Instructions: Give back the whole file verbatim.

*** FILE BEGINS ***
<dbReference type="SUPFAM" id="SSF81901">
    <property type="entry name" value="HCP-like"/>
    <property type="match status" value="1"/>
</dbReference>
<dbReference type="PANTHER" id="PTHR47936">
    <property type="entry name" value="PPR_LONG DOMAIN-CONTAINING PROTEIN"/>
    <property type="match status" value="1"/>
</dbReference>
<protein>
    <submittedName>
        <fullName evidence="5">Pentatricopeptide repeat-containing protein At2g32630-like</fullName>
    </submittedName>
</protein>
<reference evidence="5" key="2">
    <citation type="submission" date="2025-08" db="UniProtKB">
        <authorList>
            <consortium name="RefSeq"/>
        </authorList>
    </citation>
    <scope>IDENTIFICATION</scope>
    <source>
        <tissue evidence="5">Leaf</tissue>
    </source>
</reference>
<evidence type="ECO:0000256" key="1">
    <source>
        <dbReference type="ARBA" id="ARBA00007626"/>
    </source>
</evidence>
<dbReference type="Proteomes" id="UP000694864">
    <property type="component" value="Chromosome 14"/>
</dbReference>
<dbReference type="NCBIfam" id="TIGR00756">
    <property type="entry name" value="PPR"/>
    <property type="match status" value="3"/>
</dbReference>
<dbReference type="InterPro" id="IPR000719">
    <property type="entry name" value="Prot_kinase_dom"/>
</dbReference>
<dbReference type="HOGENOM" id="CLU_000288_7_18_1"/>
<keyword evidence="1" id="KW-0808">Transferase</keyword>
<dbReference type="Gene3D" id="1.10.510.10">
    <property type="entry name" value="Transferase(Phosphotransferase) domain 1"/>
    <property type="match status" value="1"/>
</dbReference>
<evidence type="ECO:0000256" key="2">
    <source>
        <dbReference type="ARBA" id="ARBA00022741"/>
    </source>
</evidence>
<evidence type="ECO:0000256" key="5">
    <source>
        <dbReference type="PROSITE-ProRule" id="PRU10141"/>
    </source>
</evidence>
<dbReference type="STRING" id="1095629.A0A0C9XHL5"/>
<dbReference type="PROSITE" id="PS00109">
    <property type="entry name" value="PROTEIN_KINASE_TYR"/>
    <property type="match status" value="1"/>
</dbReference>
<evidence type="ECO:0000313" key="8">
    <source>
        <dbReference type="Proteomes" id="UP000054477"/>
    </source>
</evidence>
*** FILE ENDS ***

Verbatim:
<dbReference type="SUPFAM" id="SSF81901">
    <property type="entry name" value="HCP-like"/>
    <property type="match status" value="1"/>
</dbReference>
<dbReference type="PANTHER" id="PTHR47936">
    <property type="entry name" value="PPR_LONG DOMAIN-CONTAINING PROTEIN"/>
    <property type="match status" value="1"/>
</dbReference>
<protein>
    <submittedName>
        <fullName evidence="5">Pentatricopeptide repeat-containing protein At2g32630-like</fullName>
    </submittedName>
</protein>
<reference evidence="5" key="2">
    <citation type="submission" date="2025-08" db="UniProtKB">
        <authorList>
            <consortium name="RefSeq"/>
        </authorList>
    </citation>
    <scope>IDENTIFICATION</scope>
    <source>
        <tissue evidence="5">Leaf</tissue>
    </source>
</reference>
<evidence type="ECO:0000256" key="1">
    <source>
        <dbReference type="ARBA" id="ARBA00007626"/>
    </source>
</evidence>
<dbReference type="Proteomes" id="UP000694864">
    <property type="component" value="Chromosome 14"/>
</dbReference>
<dbReference type="NCBIfam" id="TIGR00756">
    <property type="entry name" value="PPR"/>
    <property type="match status" value="3"/>
</dbReference>
<dbReference type="InterPro" id="IPR000719">
    <property type="entry name" value="Prot_kinase_dom"/>
</dbReference>
<dbReference type="HOGENOM" id="CLU_000288_7_18_1"/>
<keyword evidence="1" id="KW-0808">Transferase</keyword>
<dbReference type="Gene3D" id="1.10.510.10">
    <property type="entry name" value="Transferase(Phosphotransferase) domain 1"/>
    <property type="match status" value="1"/>
</dbReference>
<evidence type="ECO:0000256" key="2">
    <source>
        <dbReference type="ARBA" id="ARBA00022741"/>
    </source>
</evidence>
<evidence type="ECO:0000256" key="5">
    <source>
        <dbReference type="PROSITE-ProRule" id="PRU10141"/>
    </source>
</evidence>
<dbReference type="STRING" id="1095629.A0A0C9XHL5"/>
<dbReference type="PROSITE" id="PS00109">
    <property type="entry name" value="PROTEIN_KINASE_TYR"/>
    <property type="match status" value="1"/>
</dbReference>
<evidence type="ECO:0000313" key="8">
    <source>
        <dbReference type="Proteomes" id="UP000054477"/>
    </source>
</evidence>